This is the latest installment of the series, “The genius of my sister.” Read other articles in the series to learn more about Catholic women throughout history and how they can inspire us today.
“The woman’s soul is fashioned as a shelter in which other souls may unfold” (St. Edith Stein).
About 1 in 5 Americans, ages 18 and older, bear the cross of a diagnosable mental illness. I am one of the adults who makes up that statistic. I have experienced first hand the weight of the cross that is anxiety and depression. I have seen how, when I am not managing it well, it impacts my relationship with my family, friends, finances and, yes, even my prayer life and understanding of God.
But I have also seen grace triumph. This cross that I’ve been assigned has increased my empathy and understanding, it has led me to be an advocate for my students who struggle with their own mental health issues, and it has urged me to challenge some of the stigmas that surround mental health issues in Catholic and Christian circles. (Sorry, but “too blessed to be stressed/depressed” just isn’t a thing.) Not only that, but those who have helped me bear this cross have been to me the face of God, my light in the darkness, my Simon of Cyrenes and my Marys and my Veronicas.
If you’re reading this, odds are that you have either experienced mental illness yourself or know someone who has. The ripple effects of mental illness (particularly untreated or unmanaged mental illness) are profound: it doesn’t just affect those with the illness, but it impacts family members, friends and the community at large. This brings us to St. Dymphna — patron of mental illness and anxiety — whose intercession we frequently should invoke.
The life of St. Dymphna
According to tradition, princess Dymphna was born in the seventh century to Irish royalty and was raised by her Catholic mother, a queen, and pagan father, King Damon. Unbeknownst to her father, Dymphna’s mother baptized her as an infant. Out of fear of the king’s anger and judgment, Dymphna’s faith was kept a secret. When Dymphna was 14 years old, the queen died, and her husband went into such mental anguish and despair that he became ill. He longed to marry a woman who closely resembled his wife, and when his lords found no one who looked the part, the king laid eyes on his daughter who shared his deceased wife’s beauty.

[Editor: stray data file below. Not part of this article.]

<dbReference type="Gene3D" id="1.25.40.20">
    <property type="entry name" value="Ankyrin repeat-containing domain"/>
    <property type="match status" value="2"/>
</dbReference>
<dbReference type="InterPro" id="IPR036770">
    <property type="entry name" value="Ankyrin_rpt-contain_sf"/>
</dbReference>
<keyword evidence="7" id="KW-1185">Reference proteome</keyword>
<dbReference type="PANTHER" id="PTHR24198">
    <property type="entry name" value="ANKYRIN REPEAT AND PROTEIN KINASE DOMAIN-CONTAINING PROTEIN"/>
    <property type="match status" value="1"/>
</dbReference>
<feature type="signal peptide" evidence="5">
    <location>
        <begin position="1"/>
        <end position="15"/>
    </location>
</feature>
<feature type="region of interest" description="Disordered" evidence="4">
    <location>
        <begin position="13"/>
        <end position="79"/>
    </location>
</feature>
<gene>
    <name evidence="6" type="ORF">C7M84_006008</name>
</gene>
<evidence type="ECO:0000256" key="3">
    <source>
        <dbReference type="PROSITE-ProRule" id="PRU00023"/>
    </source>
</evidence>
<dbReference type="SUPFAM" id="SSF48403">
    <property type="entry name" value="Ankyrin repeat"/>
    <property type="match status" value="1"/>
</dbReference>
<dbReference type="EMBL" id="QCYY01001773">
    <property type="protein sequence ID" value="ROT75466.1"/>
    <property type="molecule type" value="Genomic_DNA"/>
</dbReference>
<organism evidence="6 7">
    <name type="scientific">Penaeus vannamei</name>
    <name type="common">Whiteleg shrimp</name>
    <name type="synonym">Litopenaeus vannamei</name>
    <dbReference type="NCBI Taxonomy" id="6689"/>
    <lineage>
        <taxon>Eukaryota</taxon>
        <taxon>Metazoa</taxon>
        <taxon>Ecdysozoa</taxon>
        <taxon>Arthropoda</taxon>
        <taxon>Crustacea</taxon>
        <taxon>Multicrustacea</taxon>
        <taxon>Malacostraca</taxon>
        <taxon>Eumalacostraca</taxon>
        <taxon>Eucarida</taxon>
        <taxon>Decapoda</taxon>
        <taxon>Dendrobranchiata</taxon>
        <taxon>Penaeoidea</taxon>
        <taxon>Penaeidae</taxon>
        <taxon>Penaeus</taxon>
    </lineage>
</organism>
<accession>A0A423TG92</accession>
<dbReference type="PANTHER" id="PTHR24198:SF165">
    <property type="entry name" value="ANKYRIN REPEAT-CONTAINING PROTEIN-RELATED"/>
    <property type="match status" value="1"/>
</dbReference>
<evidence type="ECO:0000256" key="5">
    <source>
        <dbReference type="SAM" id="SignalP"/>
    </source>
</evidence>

Upon hearing her father’s request, Dymphna, who had taken a vow of virginity, was horrified and vehemently refused. She fled the castle with her confessor, Father Gerebran, and two of her father’s trusted servants. Eventually, the four of them made their way to Geel, a city in Belgium. Moved by the illness of her mother, Dymphna began to care for the sick and suffering, and it is said that she even used her wealth to establish a hospital.
Unfortunately, news of her whereabouts made its way back to the king. He traveled to Geel to demand her hand in marriage. Again, Dymphna refused. Infuriated, the king drew his sword, cut off his 15-year-old daughter’s head, and ordered the death of Father Gerebran.
In time, both Father Gerebran and Dymphna were canonized saints. In the 14th century, to honor her life, St. Dymphna’s Church was built in the center of the town. Those suffering from mental illness began to make pilgrimages to the church, and many were miraculously cured.
As news of the miraculous healings attributed to St. Dymphna’s intercession spread, more and more people flocked to Geel. To this day, over 700 years later, this little city in Belgium is known for welcoming strangers into their homes who suffer from mental illness, a tradition that has been attributed to Geel’s devotion to St. Dymphna.
May we invoke St. Dymphna’s intercession for those in our life who suffer from the burden of mental illness and anxiety. And may we, like the town of Geel, be inspired by the life of St. Dymphna to compassionately care for those who endure from mental afflictions, providing a shelter where their souls may unfold.